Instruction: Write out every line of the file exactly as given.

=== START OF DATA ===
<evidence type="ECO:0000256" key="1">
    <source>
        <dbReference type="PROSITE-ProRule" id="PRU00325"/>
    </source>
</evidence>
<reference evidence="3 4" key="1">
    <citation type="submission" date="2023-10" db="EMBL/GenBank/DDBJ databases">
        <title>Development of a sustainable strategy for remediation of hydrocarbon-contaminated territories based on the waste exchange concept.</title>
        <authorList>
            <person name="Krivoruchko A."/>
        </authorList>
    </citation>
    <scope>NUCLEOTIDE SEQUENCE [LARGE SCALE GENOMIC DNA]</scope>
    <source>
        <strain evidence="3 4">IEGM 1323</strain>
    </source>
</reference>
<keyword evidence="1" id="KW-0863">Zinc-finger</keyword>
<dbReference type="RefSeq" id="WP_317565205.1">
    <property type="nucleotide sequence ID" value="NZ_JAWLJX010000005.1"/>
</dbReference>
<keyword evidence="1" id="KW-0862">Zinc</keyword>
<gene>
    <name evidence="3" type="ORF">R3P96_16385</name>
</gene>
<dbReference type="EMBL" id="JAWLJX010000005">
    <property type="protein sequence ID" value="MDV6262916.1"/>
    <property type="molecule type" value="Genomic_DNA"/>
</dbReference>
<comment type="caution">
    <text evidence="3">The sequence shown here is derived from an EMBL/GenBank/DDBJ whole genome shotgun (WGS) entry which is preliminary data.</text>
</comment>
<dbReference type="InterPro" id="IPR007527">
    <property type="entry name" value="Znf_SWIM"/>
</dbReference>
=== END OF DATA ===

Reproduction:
<evidence type="ECO:0000256" key="1">
    <source>
        <dbReference type="PROSITE-ProRule" id="PRU00325"/>
    </source>
</evidence>
<reference evidence="3 4" key="1">
    <citation type="submission" date="2023-10" db="EMBL/GenBank/DDBJ databases">
        <title>Development of a sustainable strategy for remediation of hydrocarbon-contaminated territories based on the waste exchange concept.</title>
        <authorList>
            <person name="Krivoruchko A."/>
        </authorList>
    </citation>
    <scope>NUCLEOTIDE SEQUENCE [LARGE SCALE GENOMIC DNA]</scope>
    <source>
        <strain evidence="3 4">IEGM 1323</strain>
    </source>
</reference>
<keyword evidence="1" id="KW-0863">Zinc-finger</keyword>
<dbReference type="RefSeq" id="WP_317565205.1">
    <property type="nucleotide sequence ID" value="NZ_JAWLJX010000005.1"/>
</dbReference>
<keyword evidence="1" id="KW-0862">Zinc</keyword>
<gene>
    <name evidence="3" type="ORF">R3P96_16385</name>
</gene>
<dbReference type="EMBL" id="JAWLJX010000005">
    <property type="protein sequence ID" value="MDV6262916.1"/>
    <property type="molecule type" value="Genomic_DNA"/>
</dbReference>
<comment type="caution">
    <text evidence="3">The sequence shown here is derived from an EMBL/GenBank/DDBJ whole genome shotgun (WGS) entry which is preliminary data.</text>
</comment>
<dbReference type="InterPro" id="IPR007527">
    <property type="entry name" value="Znf_SWIM"/>
</dbReference>